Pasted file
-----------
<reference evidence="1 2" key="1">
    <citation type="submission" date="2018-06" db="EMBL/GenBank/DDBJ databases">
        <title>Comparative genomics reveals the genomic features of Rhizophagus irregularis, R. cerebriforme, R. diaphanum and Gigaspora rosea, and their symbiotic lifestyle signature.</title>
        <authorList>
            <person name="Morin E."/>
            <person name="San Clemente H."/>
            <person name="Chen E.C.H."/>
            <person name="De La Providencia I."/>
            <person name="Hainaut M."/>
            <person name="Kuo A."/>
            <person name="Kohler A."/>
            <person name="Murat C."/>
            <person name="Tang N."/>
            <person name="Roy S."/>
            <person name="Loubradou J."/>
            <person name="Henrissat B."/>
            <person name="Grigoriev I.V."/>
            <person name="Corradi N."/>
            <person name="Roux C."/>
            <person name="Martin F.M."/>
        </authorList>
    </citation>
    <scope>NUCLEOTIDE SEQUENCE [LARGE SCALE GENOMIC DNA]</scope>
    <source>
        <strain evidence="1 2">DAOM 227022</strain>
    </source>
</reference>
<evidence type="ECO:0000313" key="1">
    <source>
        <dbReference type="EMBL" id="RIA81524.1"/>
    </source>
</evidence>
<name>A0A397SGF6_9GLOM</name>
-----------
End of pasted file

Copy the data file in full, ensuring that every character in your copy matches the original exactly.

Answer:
<reference evidence="1 2" key="1">
    <citation type="submission" date="2018-06" db="EMBL/GenBank/DDBJ databases">
        <title>Comparative genomics reveals the genomic features of Rhizophagus irregularis, R. cerebriforme, R. diaphanum and Gigaspora rosea, and their symbiotic lifestyle signature.</title>
        <authorList>
            <person name="Morin E."/>
            <person name="San Clemente H."/>
            <person name="Chen E.C.H."/>
            <person name="De La Providencia I."/>
            <person name="Hainaut M."/>
            <person name="Kuo A."/>
            <person name="Kohler A."/>
            <person name="Murat C."/>
            <person name="Tang N."/>
            <person name="Roy S."/>
            <person name="Loubradou J."/>
            <person name="Henrissat B."/>
            <person name="Grigoriev I.V."/>
            <person name="Corradi N."/>
            <person name="Roux C."/>
            <person name="Martin F.M."/>
        </authorList>
    </citation>
    <scope>NUCLEOTIDE SEQUENCE [LARGE SCALE GENOMIC DNA]</scope>
    <source>
        <strain evidence="1 2">DAOM 227022</strain>
    </source>
</reference>
<evidence type="ECO:0000313" key="1">
    <source>
        <dbReference type="EMBL" id="RIA81524.1"/>
    </source>
</evidence>
<name>A0A397SGF6_9GLOM</name>